The Humane Society of the United States filed a federal lawsuit challenging the response plan for Highly Pathogenic Avian Influenza (or “bird flu”) of the United States Department of Agriculture. The response plan, produced by the Animal Plant Health Inspection Service, is shortsighted and dangerous.
For years, the HSUS has been warning USDA and the factory farm industry of the imminent threat of a pandemic resulting from zoonotic pathogens — diseases transmitted from animals to humans—that are closely associated with the intensive confinement of animals.
Influenza spreads within factory farms directly from animal to animal or by way of workers, flies, manure, and rodents. When thousands of animals are tightly confined it creates a recipe for disaster, in which potential pathogens can recombine and generate viral forms with the ability to infect people.
While the COVID-19 pandemic likely resulted from a wildlife market and the wildlife trade, prior deadly and costly outbreaks of pathogenic illness in the global food chain have been linked to farm animals. For instance, a 2003 bird flu outbreak came from infected chickens and the 2009 H1N1 swine flu outbreak that sickened nearly 60 million people was linked to U.S. pig farms.
Five years ago, seeing the threat of potential disease outbreaks based on farm animal to human transmission, we asked APHIS to consider how its Highly Pathogenic Avian Influenza control plan could help prevent the development and spread of bird flu. The HSUS suggested a plan that would incentivize producers to give animals room to move naturally, instead of the industrialized norm which often involves cramming birds into cages. Giving animals more space would reduce the risk of mutation and spread of disease. But APHIS went in another direction, with a plan that essentially subsidizes the extreme confinement of animals that causes the threat in the first place.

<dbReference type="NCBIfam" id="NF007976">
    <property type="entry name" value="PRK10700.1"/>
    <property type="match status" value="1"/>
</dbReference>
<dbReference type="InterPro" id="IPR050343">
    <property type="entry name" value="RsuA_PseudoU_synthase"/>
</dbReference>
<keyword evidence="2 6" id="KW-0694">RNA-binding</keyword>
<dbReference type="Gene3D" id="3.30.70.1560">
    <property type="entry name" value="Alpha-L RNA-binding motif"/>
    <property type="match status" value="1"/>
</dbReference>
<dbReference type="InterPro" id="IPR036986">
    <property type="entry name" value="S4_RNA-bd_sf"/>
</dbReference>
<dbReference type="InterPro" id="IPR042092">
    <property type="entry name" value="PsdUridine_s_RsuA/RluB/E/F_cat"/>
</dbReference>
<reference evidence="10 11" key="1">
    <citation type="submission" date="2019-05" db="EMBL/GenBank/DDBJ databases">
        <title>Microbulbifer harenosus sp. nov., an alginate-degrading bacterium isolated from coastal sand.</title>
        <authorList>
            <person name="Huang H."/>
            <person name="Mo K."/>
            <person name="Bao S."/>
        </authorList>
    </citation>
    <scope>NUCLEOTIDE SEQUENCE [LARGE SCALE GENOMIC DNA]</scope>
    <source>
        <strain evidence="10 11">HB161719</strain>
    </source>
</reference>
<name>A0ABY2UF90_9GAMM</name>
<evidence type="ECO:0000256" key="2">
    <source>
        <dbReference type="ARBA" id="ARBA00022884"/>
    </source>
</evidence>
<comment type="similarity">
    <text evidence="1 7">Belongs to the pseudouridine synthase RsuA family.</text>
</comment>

During a typical outbreak of zoonotic disease, APHIS’s response is often to slowly suffocate and cook millions of conscious birds to death through a method called ventilation shutdown. This involves shutting down a facility’s entire ventilation system causing carbon dioxide and heat to build up. The animals’ bodies are piled up and burned or dumped together. This entire process releases fluids and gases, like dioxin—a toxin linked to cancer, liver and immune system damage, birth defects, and reproductive problems.
Under the APHIS plan, the companies that stuffed these animals in cages or warehouses are to be reimbursed with taxpayer dollars and allowed to continue cruelly confining birds so that this wasteful, cruel and self-defeating cycle can begin again. Between 2014 and 2016 more than 50 million birds (egg laying hens, chickens raised for meat, turkeys and others) were killed across more than a dozen states in an effort to contain a bird flu outbreak. This did as much as three billion dollars’ worth of damage to the U.S. economy, and APHIS spent over $900 million cleaning up the mess it describes as the most serious animal health disease incident in history.
An outbreak response plan that indemnifies factory farms in this way isn’t just cruel; it represents a threat to human health. As our lawsuit makes clear, the USDA’s approach foolishly props up practices that threaten not just Americans but countless others around the globe with more frequent and more life-threatening pandemics.
We advise a better direction. Our federal government should require producers to agree to end their intensive confinement of chickens in cages and shift to cage-free systems that give the birds dramatically more space and ability to engage in healthy, natural behaviors. Preventing outbreaks is far cheaper than trying to contain them, and investments in prevention pay off a whole lot more than the perpetuation of a failed and dangerous paradigm like intensive confinement. Bringing an end to government response plans that reimburse the perpetrators of such reckless practices would be a good start.
The lawsuit was prepared and filed by pro bono counsel at the law firm Shearman & Sterling, LLP and the HSUS’s Animal Protection Litigation team.
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